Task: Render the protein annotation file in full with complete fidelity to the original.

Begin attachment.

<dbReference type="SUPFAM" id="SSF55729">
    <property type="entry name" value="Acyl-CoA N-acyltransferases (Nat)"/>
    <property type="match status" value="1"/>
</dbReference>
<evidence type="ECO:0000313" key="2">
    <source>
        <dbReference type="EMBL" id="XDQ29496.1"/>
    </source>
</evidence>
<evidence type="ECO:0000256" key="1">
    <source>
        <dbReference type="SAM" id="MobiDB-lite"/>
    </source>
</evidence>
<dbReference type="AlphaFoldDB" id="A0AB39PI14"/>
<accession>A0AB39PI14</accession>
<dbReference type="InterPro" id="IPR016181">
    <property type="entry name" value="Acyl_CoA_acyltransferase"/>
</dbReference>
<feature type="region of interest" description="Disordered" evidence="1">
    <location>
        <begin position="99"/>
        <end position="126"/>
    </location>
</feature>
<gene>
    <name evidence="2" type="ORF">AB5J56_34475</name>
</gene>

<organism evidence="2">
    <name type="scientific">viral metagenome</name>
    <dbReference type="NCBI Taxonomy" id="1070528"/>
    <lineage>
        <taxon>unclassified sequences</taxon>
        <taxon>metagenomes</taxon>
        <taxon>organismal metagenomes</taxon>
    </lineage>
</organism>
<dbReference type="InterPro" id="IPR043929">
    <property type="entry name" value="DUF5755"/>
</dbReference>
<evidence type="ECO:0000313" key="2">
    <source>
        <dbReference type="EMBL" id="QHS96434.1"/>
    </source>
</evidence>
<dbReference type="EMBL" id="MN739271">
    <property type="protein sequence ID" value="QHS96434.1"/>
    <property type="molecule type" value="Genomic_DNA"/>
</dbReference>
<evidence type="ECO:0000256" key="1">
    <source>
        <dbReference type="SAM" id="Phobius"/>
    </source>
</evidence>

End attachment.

<dbReference type="SUPFAM" id="SSF55729">
    <property type="entry name" value="Acyl-CoA N-acyltransferases (Nat)"/>
    <property type="match status" value="1"/>
</dbReference>
<evidence type="ECO:0000313" key="2">
    <source>
        <dbReference type="EMBL" id="XDQ29496.1"/>
    </source>
</evidence>
<evidence type="ECO:0000256" key="1">
    <source>
        <dbReference type="SAM" id="MobiDB-lite"/>
    </source>
</evidence>
<dbReference type="AlphaFoldDB" id="A0AB39PI14"/>
<accession>A0AB39PI14</accession>
<dbReference type="InterPro" id="IPR016181">
    <property type="entry name" value="Acyl_CoA_acyltransferase"/>
</dbReference>
<feature type="region of interest" description="Disordered" evidence="1">
    <location>
        <begin position="99"/>
        <end position="126"/>
    </location>
</feature>
<gene>
    <name evidence="2" type="ORF">AB5J56_34475</name>
</gene>

<organism evidence="2">
    <name type="scientific">viral metagenome</name>
    <dbReference type="NCBI Taxonomy" id="1070528"/>
    <lineage>
        <taxon>unclassified sequences</taxon>
        <taxon>metagenomes</taxon>
        <taxon>organismal metagenomes</taxon>
    </lineage>
</organism>
<dbReference type="InterPro" id="IPR043929">
    <property type="entry name" value="DUF5755"/>
</dbReference>
<evidence type="ECO:0000313" key="2">
    <source>
        <dbReference type="EMBL" id="QHS96434.1"/>
    </source>
</evidence>
<dbReference type="EMBL" id="MN739271">
    <property type="protein sequence ID" value="QHS96434.1"/>
    <property type="molecule type" value="Genomic_DNA"/>
</dbReference>
<evidence type="ECO:0000256" key="1">
    <source>
        <dbReference type="SAM" id="Phobius"/>
    </source>
</evidence>